Rigidity in the normative structure: Social norms are set behaviour pattern that is seen every society to maintain order and stability. However, in certain cases, these norms lose their flexibility and thus do not match the expectations of the masses. Behaviour Patterns have to match with the normative structure of the society. Rigidity in the normative structure demands transformation in the social system, thus social movements arise where ever there is discontent and social unrest in the society.

Maharashtra Board Class 12 Sociology Important Questions Chapter 5 Social Movements in India

Question 2.
Chipko Movement
Answer:
It was started by Amrita Devi, marked by the Gandhian principle of non-violence, and is known for the active participation of women in it. Chipko stands for ‘hug-the-tree’. The movement was started in 1973, in Chamoli district, under the leadership of Sunderlal Bahuguna.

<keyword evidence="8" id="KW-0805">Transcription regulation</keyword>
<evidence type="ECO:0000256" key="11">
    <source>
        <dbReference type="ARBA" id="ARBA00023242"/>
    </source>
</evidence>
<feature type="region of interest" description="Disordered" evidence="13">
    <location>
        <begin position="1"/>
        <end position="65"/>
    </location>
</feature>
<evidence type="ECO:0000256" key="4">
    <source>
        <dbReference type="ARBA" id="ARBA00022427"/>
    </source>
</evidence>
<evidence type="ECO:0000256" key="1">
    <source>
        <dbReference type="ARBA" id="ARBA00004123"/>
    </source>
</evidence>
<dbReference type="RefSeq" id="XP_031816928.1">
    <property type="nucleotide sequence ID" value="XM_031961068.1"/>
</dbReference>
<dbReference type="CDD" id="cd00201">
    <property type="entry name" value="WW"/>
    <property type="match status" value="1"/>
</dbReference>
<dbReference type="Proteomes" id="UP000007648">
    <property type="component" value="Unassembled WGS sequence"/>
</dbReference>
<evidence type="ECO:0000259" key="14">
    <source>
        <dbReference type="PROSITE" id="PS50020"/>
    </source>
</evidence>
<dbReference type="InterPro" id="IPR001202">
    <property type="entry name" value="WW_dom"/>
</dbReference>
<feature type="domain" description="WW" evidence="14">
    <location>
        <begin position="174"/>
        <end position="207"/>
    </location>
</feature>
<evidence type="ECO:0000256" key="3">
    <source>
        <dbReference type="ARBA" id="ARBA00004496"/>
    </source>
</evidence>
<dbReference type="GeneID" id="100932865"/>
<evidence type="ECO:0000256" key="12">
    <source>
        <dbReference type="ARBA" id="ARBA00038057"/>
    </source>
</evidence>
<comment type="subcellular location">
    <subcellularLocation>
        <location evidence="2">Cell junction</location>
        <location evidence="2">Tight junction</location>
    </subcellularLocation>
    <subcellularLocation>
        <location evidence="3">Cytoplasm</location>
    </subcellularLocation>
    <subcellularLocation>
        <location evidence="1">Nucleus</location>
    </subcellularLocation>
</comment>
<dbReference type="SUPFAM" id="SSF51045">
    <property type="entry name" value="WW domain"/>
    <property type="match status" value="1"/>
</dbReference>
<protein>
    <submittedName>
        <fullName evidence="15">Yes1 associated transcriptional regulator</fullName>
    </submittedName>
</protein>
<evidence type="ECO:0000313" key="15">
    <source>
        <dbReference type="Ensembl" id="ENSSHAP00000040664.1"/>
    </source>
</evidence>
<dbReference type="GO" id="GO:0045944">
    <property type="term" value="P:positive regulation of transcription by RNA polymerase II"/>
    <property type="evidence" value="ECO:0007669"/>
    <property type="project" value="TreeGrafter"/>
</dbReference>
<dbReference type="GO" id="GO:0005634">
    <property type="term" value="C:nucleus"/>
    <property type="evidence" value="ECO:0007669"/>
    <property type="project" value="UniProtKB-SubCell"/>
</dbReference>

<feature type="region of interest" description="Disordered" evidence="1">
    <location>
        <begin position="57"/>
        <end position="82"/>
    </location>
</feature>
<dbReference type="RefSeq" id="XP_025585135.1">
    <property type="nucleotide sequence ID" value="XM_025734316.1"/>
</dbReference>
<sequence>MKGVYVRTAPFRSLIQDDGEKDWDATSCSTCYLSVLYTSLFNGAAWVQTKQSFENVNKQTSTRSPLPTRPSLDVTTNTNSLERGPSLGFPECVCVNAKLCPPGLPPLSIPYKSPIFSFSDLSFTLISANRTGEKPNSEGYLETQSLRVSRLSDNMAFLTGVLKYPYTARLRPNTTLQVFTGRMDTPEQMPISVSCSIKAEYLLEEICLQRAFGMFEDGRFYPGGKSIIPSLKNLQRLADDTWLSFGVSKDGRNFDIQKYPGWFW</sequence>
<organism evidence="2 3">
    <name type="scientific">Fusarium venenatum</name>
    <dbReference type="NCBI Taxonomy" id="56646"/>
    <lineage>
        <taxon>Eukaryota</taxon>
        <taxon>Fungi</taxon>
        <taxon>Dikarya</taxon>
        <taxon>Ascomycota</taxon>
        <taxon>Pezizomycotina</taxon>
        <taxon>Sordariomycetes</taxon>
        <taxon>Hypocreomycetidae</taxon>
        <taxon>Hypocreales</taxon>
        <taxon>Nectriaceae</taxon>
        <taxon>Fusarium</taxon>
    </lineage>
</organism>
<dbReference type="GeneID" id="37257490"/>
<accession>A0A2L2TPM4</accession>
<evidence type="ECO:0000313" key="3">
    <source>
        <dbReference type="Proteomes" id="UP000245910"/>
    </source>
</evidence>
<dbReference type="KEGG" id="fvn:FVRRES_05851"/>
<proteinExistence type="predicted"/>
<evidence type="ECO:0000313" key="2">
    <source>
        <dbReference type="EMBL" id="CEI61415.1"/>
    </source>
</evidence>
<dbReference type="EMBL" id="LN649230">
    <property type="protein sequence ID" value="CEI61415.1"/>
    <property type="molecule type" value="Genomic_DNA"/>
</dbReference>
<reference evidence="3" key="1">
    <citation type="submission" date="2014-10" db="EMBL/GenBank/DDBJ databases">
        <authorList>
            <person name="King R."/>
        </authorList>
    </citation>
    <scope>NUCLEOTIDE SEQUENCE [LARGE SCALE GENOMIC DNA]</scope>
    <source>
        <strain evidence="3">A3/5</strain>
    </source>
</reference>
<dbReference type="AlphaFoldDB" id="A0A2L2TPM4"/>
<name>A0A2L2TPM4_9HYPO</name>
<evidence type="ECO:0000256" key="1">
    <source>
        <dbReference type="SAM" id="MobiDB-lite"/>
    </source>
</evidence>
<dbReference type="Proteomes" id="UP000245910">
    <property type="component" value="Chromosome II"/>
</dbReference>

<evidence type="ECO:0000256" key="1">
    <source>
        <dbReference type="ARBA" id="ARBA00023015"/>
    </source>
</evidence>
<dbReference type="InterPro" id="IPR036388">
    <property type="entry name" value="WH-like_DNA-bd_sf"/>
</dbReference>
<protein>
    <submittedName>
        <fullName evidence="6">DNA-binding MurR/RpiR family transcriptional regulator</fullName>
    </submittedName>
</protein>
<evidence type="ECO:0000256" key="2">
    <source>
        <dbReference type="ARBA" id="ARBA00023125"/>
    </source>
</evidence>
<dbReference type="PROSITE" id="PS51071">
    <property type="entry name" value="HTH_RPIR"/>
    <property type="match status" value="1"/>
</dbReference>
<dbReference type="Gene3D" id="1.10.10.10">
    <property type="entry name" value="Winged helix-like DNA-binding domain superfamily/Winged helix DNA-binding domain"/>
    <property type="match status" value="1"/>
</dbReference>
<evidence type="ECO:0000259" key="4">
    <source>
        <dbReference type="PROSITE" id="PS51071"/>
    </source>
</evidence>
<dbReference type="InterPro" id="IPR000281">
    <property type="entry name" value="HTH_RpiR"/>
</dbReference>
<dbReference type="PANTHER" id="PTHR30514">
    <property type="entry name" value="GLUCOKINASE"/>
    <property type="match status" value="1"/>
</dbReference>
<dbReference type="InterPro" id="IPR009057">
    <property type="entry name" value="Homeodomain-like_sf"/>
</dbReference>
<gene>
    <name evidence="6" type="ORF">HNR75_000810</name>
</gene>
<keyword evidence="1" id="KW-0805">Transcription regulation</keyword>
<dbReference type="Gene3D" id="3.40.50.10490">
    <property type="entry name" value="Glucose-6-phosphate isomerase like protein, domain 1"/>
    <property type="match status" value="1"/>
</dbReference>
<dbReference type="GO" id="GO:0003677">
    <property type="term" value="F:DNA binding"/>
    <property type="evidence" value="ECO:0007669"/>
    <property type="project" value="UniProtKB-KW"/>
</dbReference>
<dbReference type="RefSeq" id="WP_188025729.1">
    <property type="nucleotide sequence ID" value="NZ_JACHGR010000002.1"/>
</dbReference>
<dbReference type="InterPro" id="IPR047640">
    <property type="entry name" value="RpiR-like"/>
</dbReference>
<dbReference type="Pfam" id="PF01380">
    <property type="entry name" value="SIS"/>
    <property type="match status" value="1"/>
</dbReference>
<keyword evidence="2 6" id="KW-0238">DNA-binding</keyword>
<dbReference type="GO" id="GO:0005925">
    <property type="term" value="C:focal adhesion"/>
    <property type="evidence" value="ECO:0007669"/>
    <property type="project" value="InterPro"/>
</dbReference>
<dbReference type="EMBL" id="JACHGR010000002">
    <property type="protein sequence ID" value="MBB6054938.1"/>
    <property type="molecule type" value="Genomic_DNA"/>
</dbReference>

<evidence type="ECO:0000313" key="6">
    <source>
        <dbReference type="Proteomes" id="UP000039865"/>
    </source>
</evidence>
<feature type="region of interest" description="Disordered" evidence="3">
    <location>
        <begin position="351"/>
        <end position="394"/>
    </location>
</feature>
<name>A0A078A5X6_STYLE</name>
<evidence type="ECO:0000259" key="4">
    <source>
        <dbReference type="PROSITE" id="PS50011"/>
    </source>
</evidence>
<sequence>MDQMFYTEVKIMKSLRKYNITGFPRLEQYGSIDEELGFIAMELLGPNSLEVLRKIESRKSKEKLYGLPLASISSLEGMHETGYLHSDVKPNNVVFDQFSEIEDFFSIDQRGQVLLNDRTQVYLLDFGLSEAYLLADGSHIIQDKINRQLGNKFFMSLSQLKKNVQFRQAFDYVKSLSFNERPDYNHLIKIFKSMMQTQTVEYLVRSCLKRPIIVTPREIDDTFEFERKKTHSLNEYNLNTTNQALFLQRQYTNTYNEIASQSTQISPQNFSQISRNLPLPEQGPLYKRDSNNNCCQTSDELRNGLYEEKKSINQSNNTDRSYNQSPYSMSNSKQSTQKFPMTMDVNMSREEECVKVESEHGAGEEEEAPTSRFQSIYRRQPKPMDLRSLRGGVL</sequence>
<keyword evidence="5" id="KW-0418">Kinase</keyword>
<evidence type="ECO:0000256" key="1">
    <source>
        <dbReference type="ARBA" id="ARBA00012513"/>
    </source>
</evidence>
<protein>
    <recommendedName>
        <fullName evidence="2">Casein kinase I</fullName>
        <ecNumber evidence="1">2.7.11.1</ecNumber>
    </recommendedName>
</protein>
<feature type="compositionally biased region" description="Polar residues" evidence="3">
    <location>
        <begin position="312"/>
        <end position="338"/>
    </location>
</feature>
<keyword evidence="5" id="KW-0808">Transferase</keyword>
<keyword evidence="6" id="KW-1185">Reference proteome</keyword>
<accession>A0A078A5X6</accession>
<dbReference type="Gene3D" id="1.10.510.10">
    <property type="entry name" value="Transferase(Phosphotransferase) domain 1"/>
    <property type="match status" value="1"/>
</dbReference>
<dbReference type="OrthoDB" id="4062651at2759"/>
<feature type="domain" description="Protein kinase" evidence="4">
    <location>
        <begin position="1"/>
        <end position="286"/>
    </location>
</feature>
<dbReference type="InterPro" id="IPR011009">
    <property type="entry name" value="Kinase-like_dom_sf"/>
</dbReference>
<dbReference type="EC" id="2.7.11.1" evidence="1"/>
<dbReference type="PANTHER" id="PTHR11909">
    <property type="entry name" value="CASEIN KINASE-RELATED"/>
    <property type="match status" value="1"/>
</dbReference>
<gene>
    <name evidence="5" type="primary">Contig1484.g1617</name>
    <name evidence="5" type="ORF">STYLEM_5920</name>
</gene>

It is said that the villagers hugged or embraced or stuck to the trees in the forest to prevent them from being cut by the contractors. The livelihood of inhabitants residing there is closely linked to the forests. However, demographic and economic factors led to indiscriminate use of forests resulting in deforestation.

Processes of industrialisation and development led to improvement in the means of transport and communication. People involved in developmental projects challenged the established claim of local people on forests. Loss of means of livelihood affected and angered people leading to the emergence of the movement.

In April 1973, when the contractors along with the workers reached Mandal village to cut trees and to clear jungles spaces allotted to them by the State government, the inhabitants resisted this action of the government, and to mark their protest they hugged the trees. The action happened at a mass level, as a result of which the authorities had to retreat. The women of the village also participated in the protest. This incident boosted the morale of several other groups facing similar problems to get together and to protest against deforestation.

Later on, the government set up a committee to look into the matter which eventually ruled in favour of the villagers, here Chipko Movement became a turning point in the history of eco-development struggles in the region and around the world.